I am unique. I am Latina.

That's the message of {iexcl}Soy Unica! {iexcl}Soy Latina!, a Web site that encourages Hispanic girls to focus on their education and be proud of their heritage. The site, www.soyunica.gov, was created in 2001 by the U.S. government and targets girls ages 9 to 14.

The pages are bright, flashy and fun. Like some other Web sites designed for kids, this one has games, news, polls and quizzes. It also has interviews with well-known Latinas. Recently, it featured 13-year-old Kathleen Herles, the voice of Dora the Explorer in the Nick Jr. series, who said she is proud to encourage kids "to be bilingual and speak Spanish."

Soyunica.gov is itself bilingual. In Spanish and English, it deals with topics of interest to most girls, including how to handle homework, deal with bullies and understand the bodily changes that occur as one matures.

Other parts of the site focus on things of particular interest to Hispanic girls, including a page titled "What it means to be bicultural."

Columba Bush, who is married to the governor of Florida (and is President Bush's sister-in-law), is a big fan of the site, which she said "has a lot to offer Latina girls."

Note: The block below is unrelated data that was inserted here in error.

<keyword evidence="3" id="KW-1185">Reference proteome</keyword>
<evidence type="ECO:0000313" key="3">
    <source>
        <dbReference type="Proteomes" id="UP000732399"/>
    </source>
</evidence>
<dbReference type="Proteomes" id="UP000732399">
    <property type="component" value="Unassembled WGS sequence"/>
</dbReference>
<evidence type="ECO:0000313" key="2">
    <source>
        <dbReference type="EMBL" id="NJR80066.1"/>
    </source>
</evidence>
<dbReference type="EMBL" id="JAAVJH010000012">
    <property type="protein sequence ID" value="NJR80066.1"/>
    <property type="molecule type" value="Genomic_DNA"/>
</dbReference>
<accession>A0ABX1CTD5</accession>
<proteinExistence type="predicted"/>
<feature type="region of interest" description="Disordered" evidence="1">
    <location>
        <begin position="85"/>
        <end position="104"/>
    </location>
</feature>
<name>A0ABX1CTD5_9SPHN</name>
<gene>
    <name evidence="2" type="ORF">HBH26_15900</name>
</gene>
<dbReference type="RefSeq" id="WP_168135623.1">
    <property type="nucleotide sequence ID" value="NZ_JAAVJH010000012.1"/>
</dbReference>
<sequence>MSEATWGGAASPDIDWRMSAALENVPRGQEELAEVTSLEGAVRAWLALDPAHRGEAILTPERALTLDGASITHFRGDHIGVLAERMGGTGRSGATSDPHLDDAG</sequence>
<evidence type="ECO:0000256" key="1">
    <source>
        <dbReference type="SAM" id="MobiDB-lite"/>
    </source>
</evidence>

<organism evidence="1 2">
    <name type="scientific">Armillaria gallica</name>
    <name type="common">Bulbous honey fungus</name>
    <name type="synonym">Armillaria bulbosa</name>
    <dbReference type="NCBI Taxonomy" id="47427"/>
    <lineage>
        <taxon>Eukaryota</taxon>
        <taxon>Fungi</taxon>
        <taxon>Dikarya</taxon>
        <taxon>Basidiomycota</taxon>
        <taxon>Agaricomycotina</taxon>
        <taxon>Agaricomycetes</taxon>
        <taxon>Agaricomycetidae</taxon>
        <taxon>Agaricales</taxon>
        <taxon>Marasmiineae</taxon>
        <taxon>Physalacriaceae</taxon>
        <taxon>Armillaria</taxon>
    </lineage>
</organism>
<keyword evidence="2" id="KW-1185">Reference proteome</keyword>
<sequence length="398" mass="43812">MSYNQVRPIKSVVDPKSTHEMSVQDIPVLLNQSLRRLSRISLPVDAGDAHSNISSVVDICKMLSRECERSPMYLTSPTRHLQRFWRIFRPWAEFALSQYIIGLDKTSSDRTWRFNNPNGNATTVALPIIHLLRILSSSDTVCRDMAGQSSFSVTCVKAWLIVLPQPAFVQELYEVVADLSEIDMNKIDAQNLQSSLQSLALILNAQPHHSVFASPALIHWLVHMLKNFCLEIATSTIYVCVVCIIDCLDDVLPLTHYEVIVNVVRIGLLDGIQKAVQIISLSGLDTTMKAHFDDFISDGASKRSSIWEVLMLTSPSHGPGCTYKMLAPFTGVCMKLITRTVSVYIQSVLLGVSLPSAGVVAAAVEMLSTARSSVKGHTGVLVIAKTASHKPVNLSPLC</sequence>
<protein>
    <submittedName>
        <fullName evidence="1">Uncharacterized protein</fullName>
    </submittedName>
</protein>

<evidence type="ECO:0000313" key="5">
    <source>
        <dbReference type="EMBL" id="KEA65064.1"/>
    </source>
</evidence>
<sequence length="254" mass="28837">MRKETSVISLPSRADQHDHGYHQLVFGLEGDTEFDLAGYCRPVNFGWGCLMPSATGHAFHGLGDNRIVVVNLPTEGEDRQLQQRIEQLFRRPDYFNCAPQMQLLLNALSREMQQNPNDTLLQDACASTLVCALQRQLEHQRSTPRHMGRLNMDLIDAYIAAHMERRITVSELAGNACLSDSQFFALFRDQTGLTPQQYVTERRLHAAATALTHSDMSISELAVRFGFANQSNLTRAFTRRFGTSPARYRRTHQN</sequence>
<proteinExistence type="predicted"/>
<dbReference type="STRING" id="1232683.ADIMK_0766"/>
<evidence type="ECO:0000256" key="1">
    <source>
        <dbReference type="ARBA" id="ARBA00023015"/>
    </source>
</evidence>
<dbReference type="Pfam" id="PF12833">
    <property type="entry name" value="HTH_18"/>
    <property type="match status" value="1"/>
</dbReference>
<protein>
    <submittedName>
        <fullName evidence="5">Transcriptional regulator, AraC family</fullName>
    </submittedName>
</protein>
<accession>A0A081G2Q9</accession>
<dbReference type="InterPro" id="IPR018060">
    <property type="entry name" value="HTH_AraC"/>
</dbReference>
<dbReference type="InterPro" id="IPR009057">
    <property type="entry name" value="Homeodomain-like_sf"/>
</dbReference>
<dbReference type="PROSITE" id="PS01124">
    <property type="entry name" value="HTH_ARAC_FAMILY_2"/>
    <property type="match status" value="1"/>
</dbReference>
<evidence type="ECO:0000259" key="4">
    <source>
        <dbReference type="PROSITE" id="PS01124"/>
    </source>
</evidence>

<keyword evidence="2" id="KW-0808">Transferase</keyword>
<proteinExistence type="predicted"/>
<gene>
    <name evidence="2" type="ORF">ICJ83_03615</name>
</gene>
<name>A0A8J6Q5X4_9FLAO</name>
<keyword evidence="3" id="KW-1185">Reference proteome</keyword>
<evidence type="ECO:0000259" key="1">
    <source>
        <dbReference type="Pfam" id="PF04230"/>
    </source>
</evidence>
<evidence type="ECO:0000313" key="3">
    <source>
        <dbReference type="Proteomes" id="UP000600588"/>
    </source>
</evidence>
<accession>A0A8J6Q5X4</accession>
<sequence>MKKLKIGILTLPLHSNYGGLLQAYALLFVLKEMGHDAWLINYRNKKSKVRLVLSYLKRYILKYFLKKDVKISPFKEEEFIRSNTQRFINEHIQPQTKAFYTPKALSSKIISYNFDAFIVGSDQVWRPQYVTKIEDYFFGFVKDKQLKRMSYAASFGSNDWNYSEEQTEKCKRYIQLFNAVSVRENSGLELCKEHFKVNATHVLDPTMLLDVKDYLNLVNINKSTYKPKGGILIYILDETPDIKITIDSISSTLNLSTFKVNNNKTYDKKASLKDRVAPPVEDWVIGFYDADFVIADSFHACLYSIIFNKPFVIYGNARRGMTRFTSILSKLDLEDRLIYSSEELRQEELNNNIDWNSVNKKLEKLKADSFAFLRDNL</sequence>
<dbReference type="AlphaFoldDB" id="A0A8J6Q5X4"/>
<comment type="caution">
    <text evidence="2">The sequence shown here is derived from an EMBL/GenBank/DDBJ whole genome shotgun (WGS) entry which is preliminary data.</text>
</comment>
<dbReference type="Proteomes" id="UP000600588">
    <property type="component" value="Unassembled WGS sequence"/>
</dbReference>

"If they feel like they don't fit in, or that nobody understands what they're going through, the Web site can let them know that they're not alone," Bush, who was born in Mexico, told KidsPost in an e-mail interview.

Of the approximately 10 million girls ages 10 to 14 in the United States, more than 1.5 million are Latina. And with 7 million Latinas under the age of 18, Soyunica.gov clearly has an audience well into the future.

Jessica Gaitan of Gaithersburg reads the site in Spanish and English and thinks it's a good way for Latinas who aren't bilingual to learn English. Jessica, 11, said Soyunica.gov is the only bilingual Web site she's found that is aimed at helping Hispanic girls learn about topics such as self-esteem, family values, puberty and cultural pride.

Haley Montano, also 11, taps into the site at Washington Grove Elementary School in Gaithersburg. She says it's spurred her to want to become an architect. "The Web site is really good; it helps us learn more about ourselves and our heritage," Haley said. "Girls should visit because they might be like me, undecided about the future, and this Web site could help them get a clear idea of what they want to do."

"Odds are, if a Latina girl has a question on any subject, Soyunica . . . has some answers," Bush said.

-- Luz Lazo

Haley Montano, 11, says the Soyunica Web site is a good tool for Latinas: "It helps us learn more about ourselves and our heritage."